In Alaska, those who work in real estate and have gotten their real estate license should be fully aware of the rules with maintaining it. If there is a violation that results in a suspension or revocation, it can severely harm their career. What many real estate brokers who own their own business might not realize is that a license suspension will not only prevent them from functioning as a broker, but it will require that all employees stop working for that broker. This can create a lull in the business or destroy it entirely. Understanding this law and taking the necessary steps to avoid a suspension or revocation or to get the license back after a suspension or revocation typically always requires legal assistance.
Suspended or revoked real estate licenses must be surrendered
According to the Real Estate Commission, the real estate broker who has his or her license suspended is required to surrender it immediately. What many might not realize is that employees are also subject to termination because of whatever the broker is alleged to have done. After the broker’s license has been surrendered, even licensed brokers who are employed by the suspended broker but have not done anything to warrant a suspension could be impacted.
Employee brokers will get their licenses back from the suspended broker, but the commission requires that it receive a notification that those employees were terminated. Once the returned license has been received by the employee broker, they must make a submission to the commission within 15 days saying they have an executed notice of employment or ask for the license to be inactivated. If the employee does not adhere to these requirements, their license will be automatically suspended until doing so.
Fighting allegations of wrongdoing is crucial for a real estate business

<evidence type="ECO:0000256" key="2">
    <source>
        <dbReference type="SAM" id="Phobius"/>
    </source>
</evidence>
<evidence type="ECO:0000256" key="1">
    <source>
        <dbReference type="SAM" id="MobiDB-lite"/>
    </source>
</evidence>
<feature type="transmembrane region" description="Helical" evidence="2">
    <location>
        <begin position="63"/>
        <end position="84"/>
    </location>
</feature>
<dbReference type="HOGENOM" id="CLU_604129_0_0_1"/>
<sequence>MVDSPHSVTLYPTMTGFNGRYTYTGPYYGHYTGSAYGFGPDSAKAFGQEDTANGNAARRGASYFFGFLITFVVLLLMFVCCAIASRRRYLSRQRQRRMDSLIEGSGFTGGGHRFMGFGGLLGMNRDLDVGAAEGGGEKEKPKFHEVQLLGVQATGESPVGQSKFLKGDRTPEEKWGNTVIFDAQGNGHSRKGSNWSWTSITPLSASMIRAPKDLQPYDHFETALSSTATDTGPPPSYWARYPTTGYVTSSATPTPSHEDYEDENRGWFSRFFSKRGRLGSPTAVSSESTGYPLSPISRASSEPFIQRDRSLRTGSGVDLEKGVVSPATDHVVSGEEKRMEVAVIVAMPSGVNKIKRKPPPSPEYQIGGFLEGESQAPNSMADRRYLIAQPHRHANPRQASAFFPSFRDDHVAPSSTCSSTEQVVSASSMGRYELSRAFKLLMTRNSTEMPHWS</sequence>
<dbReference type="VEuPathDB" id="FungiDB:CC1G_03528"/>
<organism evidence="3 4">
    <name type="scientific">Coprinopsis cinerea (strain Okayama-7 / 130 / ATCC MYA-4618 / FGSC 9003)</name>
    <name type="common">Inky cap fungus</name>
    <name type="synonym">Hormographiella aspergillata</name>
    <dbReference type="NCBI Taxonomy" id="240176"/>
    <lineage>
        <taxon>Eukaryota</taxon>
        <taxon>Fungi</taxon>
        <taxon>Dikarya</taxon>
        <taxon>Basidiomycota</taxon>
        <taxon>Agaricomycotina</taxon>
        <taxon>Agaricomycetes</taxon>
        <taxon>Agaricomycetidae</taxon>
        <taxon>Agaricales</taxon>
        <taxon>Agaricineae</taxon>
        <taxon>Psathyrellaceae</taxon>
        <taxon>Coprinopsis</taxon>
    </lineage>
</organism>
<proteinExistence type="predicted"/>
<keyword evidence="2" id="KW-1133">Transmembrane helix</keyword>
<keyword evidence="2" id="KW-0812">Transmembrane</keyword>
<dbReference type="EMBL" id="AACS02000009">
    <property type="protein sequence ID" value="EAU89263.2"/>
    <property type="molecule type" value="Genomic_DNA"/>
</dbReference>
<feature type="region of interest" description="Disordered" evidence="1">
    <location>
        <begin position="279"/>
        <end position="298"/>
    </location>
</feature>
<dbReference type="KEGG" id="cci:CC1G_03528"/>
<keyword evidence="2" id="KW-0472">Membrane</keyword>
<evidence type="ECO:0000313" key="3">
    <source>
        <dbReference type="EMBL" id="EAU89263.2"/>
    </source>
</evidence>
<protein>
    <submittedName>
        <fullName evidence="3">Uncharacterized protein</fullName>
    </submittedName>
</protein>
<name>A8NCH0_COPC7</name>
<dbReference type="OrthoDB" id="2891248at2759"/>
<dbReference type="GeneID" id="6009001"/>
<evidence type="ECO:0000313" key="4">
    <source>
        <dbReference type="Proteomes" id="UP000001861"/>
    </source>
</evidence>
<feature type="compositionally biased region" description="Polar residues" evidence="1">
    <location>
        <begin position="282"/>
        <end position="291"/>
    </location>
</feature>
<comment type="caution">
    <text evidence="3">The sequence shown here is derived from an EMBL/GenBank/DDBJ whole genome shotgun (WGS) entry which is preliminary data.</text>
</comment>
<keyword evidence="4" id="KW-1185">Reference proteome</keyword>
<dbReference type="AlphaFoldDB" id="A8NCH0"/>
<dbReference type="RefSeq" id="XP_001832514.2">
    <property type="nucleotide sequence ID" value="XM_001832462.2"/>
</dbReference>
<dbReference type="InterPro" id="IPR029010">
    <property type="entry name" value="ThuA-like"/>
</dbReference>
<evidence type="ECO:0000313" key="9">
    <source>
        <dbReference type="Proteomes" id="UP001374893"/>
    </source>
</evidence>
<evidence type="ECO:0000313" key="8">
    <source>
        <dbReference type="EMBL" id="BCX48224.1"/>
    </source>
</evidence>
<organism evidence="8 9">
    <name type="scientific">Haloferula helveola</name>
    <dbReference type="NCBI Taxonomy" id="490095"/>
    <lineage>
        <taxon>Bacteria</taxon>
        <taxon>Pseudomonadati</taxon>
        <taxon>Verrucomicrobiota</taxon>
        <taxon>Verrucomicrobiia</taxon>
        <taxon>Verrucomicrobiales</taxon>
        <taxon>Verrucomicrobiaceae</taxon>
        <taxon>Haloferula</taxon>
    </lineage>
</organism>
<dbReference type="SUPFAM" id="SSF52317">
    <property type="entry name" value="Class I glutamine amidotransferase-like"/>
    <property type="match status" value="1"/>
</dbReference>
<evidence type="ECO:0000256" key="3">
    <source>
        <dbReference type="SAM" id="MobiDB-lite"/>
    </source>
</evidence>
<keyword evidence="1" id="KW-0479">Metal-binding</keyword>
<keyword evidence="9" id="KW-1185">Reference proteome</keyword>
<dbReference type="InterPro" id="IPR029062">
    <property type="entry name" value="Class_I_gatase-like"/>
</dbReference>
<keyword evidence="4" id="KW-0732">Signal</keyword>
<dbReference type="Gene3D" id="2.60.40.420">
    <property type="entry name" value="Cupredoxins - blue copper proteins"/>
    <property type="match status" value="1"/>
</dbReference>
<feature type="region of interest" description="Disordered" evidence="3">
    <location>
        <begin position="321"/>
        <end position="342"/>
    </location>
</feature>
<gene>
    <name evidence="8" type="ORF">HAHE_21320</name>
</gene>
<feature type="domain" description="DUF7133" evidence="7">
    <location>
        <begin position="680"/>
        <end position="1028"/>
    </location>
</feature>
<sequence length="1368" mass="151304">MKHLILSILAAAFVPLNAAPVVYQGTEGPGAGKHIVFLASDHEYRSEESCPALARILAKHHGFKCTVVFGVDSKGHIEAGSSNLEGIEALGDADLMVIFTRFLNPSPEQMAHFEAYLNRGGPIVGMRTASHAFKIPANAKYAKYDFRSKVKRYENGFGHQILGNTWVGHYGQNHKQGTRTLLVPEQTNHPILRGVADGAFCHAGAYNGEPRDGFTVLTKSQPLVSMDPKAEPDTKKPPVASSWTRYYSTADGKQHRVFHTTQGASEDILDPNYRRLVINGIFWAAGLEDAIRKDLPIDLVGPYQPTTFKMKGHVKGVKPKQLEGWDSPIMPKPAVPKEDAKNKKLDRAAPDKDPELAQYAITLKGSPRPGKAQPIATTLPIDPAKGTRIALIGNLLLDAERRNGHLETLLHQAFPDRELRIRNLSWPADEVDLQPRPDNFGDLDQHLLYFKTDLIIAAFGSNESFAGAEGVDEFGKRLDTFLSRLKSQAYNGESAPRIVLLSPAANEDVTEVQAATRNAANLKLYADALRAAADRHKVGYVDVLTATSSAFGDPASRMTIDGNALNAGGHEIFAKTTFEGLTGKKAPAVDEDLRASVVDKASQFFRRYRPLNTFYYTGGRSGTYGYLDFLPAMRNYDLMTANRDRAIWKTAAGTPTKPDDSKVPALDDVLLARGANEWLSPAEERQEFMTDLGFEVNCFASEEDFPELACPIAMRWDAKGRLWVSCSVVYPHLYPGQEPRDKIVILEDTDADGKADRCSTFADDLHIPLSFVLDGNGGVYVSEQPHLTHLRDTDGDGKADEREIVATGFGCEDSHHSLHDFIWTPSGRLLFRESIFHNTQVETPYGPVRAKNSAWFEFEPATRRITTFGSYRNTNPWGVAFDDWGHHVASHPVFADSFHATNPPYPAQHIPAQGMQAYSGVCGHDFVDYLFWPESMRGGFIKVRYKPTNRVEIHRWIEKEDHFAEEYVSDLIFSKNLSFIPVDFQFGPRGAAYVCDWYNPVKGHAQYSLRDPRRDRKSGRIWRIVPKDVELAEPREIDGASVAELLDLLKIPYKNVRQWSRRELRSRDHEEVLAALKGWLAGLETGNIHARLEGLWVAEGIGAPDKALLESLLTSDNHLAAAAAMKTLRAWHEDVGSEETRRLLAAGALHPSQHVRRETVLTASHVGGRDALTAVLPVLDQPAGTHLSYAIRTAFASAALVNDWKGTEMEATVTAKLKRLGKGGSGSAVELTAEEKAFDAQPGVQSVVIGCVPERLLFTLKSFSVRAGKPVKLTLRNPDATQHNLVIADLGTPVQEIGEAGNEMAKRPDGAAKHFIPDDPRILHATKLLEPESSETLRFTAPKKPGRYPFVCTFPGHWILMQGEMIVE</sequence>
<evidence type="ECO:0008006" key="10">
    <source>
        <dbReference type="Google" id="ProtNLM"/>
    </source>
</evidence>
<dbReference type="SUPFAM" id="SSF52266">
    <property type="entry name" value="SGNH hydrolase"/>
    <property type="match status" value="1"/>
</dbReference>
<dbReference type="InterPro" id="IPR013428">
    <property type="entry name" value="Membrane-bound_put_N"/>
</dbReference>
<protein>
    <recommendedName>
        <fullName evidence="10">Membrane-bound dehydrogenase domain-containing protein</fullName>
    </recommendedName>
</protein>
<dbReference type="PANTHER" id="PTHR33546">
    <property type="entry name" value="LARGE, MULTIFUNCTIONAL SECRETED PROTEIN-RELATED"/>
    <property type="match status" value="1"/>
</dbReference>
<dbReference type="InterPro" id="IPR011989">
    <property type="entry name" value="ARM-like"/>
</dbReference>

There are many reasons why a real estate license might be suspended or revoked and a license defense is crucial. If, for example, there were allegations of misrepresentation, false statements, allowing unlicensed people to perform activities that require a license or violates the licensing laws in any other way, it can be grounds for a suspension or revocation. Not only can this harm the business in general, but it can result in a negative perception in the community. Often these allegations are connected to a real estate malpractice allegation or suit.
Any allegation of financial impropriety, fraud, embezzlement, or breach of fiduciary duty also carries potential criminal exposure. If there is any truth to such allegations, any involved licenseholders need to be prepared for serious discipline including suspension or revocation.
Regardless of the situation and accusations, crafting a defense is key. This means retaining counsel as soon as the allegation hits your desk (typically with a 20 day response deadline). There are avenues of defense that can be effective and having guidance from the outset can use them to try and achieve a positive result. Often the defense of licensing allegations is covered by your malpractice insurance.